An examination of social and environmental disclosures in Nigerian oil companies

Odera, Odhiambo (2014) An examination of social and environmental disclosures in Nigerian oil companies. [Thesis (PhD/Research)]

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A review of the Social and Environmental Disclosures (SED) literature reveals that this area of accounting has been the subject of various studies in different countries, particularly in developed countries. SED does not apply universally to all countries that are in various stages of economic development and to companies that have differing levels of awareness and attitudes. SED are often perceived as a tool for communicating the social and environmental effects of a company’s actions to its relevant interest groups and to the society as a whole. Stakeholders have become increasingly concerned about the way in which companies interact with society and the environment. Consequently, the increased interest in the social and environmental impacts of companies has resulted in heightened pressure from stakeholders for SED. This study seeks to: (1) identify Nigerian host communities’ (HCs) perceptions of SED by oil companies; (2) examine the quantity and quality of SED in Nigerian oil companies; and (3) distinguish if there are differences between local and foreign oil companies in regards to their SED.

This study is divided into three parts. In the first part, identifying factors influencing and shaping HCs perceptions present fertile ground for a better understanding of community actions. Primary data was collected through semi-structured interviews from members of three HCs in the Niger Delta; Ogbunabali community in Port Harcourt (Rivers State), Biogbolo community in Yenagoa (Bayelsa State) and Ogunu community in Warri (Delta State). The interview data was recorded, transcribed and qualitatively analysed through content analysis using the NVivo 10 software program. The results show that HCs perceptions are largely informed by the contradictions of wealth generation through oil production amidst widespread poverty resulting in anger, frustration and hostility towards the oil companies. The companies are perceived as being responsible for the negative impacts of oil exploration and extraction. Perceptions regarding both the negative and positive aspects of the oil companies operations were identified. These included environmental concerns; lack of compensation; health effects; lack of social development; neglecting communities; not creating enough employment opportunities and infrastructure; and not providing community and educational support.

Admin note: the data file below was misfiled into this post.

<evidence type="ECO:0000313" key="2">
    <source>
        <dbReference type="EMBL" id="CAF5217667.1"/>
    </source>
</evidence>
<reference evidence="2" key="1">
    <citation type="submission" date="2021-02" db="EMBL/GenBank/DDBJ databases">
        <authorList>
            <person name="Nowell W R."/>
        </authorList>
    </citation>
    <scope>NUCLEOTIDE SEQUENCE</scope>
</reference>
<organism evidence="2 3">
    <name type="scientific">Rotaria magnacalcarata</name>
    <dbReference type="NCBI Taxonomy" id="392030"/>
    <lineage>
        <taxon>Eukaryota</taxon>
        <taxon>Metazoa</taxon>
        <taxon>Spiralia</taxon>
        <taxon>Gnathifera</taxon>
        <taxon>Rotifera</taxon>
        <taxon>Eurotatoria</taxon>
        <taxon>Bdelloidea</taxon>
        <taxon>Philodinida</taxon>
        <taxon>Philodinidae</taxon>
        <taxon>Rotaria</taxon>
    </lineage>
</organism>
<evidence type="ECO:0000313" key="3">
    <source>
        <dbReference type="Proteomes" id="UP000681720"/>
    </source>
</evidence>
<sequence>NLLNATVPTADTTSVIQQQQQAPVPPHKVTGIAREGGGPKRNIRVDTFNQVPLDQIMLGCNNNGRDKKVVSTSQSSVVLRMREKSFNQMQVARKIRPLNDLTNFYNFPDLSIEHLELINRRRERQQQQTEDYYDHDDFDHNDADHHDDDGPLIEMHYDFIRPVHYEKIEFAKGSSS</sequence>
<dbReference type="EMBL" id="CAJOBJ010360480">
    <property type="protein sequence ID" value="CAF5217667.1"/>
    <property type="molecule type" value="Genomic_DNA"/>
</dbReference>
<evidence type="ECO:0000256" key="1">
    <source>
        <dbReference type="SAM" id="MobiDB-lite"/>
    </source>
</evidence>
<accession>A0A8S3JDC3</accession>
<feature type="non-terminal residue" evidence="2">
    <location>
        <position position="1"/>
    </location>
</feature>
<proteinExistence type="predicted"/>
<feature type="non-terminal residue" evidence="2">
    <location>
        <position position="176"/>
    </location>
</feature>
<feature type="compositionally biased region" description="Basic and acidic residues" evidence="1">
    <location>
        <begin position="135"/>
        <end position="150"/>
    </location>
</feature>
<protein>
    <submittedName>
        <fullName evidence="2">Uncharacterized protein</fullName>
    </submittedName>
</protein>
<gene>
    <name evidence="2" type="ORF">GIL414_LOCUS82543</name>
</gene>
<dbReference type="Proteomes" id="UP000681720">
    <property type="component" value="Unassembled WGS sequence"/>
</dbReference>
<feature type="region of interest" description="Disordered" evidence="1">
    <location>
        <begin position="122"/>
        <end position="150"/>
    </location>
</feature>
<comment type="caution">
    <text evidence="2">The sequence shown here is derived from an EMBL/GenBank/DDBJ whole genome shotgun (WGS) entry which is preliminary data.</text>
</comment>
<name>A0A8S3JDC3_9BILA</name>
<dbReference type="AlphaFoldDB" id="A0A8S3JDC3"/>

In the second part, this study examined the quantity and quality of SED of the oil companies. Fifteen companies listed on the Nigerian Stock Exchange, as well as an additional three non-listed major foreign companies (Shell, Chevron and Agip), were selected for analysis. The latter were chosen because of the scale of their operations in Nigeria. Annual Reports (AR) from 1992 to 2011 were examined using content analysis. SED activities were reported by most of the companies and by quantity, employee information was found to be the most common type of disclosure. Most SED were almost always general and limited in nature, declarative (that is, descriptive) with non-monetary quantification in terms of financial impacts. Companies are engaging in impression management to convince stakeholders, government and the HCs that they are ‘good corporate citizens’. SED quantity and quality in the environment category was found to be overwhelmingly low despite the large scale public concern expressed about the level of environmental degradation caused by the operations of oil companies.

In the third part, this study sought to distinguish SED levels by comparing local and foreign companies operating in the oil sector. It sought to identify differences between local and foreign companies’ SED practices. A Social and Environmental Disclosure Index (SEDI) was constructed to evaluate the contents of SED in AR. Furthermore, a dichotomous method was employed to identify SED sentences based on a checklist of 62 items in the SEDI. Local companies were found to provide more extent, type and nature of SED than foreign companies. However, local companies reported mostly general SED information. Results reveal that majority of the total SED in both local and foreign companies was positive news.

This study enriches the existing SED literature by examining the state of voluntary disclosures made by companies in the context of a developing country. The findings of this study provide more insights into the current status of SED in an environmentally sensitive industry.

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Item Type: Thesis (PhD/Research)
Item Status: Live Archive
Additional Information: Doctor of Philosophy (PhD) thesis.
Faculty/School / Institute/Centre: Historic - Faculty of Business, Education, Law and Arts - School of Commerce (1 Jul 2013 - 17 Jan 2021)
Faculty/School / Institute/Centre: Historic - Faculty of Business, Education, Law and Arts - School of Commerce (1 Jul 2013 - 17 Jan 2021)
Supervisors: Scott, Albert
Date Deposited: 01 Mar 2016 06:08
Last Modified: 01 Mar 2016 06:08
Uncontrolled Keywords: Nigeria; environmental disclosures; social disclosures; oil; oil companies; SED; host communities; HC; Ogbunabali; Biogbolo; Ogunu; Niger Delta
Fields of Research (2008): 05 Environmental Sciences > 0599 Other Environmental Sciences > 059999 Environmental Sciences not elsewhere classified
15 Commerce, Management, Tourism and Services > 1503 Business and Management > 150399 Business and Management not elsewhere classified
05 Environmental Sciences > 0502 Environmental Science and Management > 050205 Environmental Management
05 Environmental Sciences > 0502 Environmental Science and Management > 050206 Environmental Monitoring

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